In the last days of the school year, a student asked me “What is it that you like about math?” With all the textbooks I had purchased and even going so far as to check out a math history book at the library, I was discovering the answer to this same question for myself. Learning about the development of mathematics and the lives of those who invested so much time in advancing these subjects, things started to make much more sense. This new language was no longer a robotic process or abstract science. You could see connections between real life problems and relationships interwoven within various fields of study. Many of the people who made great contributions to mathematics were also involved in other things. They were painters and poets. They looked to the stars and tried to map out unknown territories. They were philosophers with a love of wisdom and a yearning to understand how the world works. It was Pythagoras of Samos who theorized that the arche, or originating principle of nature, was formed by numbers. Math is all around us. It is a science, an art, a philosophy. The page is your canvas. The symbols the figures in which you paint. How could mathematics ever be boring when you are ultimately discovering the foundational principles of the universe.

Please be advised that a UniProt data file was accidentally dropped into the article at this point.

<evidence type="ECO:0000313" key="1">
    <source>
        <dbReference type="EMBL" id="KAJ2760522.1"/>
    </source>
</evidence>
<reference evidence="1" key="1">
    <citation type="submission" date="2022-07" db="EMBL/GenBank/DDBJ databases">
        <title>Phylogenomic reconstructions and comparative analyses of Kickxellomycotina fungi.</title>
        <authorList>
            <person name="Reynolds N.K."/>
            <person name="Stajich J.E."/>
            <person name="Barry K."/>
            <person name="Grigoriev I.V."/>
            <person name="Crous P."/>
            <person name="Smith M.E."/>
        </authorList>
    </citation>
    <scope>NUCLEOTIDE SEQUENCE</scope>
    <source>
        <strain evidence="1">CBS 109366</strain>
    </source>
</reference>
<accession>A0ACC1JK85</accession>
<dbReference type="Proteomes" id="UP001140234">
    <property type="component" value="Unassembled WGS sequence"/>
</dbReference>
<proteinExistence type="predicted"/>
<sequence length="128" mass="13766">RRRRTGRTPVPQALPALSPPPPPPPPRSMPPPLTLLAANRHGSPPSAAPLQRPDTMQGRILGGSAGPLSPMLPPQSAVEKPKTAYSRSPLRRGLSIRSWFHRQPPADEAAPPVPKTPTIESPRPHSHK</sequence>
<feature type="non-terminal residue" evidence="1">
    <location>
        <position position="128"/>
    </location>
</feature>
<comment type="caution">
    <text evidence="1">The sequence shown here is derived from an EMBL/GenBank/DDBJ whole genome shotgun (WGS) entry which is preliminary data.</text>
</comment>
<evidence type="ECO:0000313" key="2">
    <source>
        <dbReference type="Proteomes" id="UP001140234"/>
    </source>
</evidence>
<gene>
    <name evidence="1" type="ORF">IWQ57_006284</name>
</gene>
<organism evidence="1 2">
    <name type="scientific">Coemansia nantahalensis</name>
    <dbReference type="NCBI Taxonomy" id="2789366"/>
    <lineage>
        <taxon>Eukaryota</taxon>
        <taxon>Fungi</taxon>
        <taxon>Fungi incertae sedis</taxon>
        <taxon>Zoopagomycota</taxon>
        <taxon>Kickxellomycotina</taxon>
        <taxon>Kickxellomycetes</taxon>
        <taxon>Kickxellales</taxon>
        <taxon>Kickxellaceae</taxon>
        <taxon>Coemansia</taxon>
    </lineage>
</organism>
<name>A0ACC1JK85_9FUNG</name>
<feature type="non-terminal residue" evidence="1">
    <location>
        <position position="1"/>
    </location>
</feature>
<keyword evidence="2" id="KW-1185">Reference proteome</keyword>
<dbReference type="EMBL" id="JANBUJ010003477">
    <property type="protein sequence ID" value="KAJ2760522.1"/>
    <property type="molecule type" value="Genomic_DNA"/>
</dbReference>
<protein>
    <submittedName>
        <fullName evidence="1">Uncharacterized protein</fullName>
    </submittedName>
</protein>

The final day I looked out into an empty classroom and I thought back at my very first semester of teaching. It was a journey with its ups and down—students struggling to grasp the concepts or lacking motivation to put in the work that is needed. One week you felt like you made great progress and then the next completely lost. There were certainly moments where I wasn’t sure if I could do it anymore, but no matter the circumstances I couldn’t abandon these kids. While some teachers wouldn’t stop reminding you about the relief in the approaching end, once you got there, things felt bittersweet. You miss that constant interaction that you had with them—even the ones that drove you absolutely insane on a daily basis. You miss the stupid and silly things they do to get on your nerves. You miss the fact that they are moving on to another teacher and you will likely only see them in passing in the hallways. In a way it is like losing a friend, and you just hope that what you did made an impact in their lives and set them up for success in the future.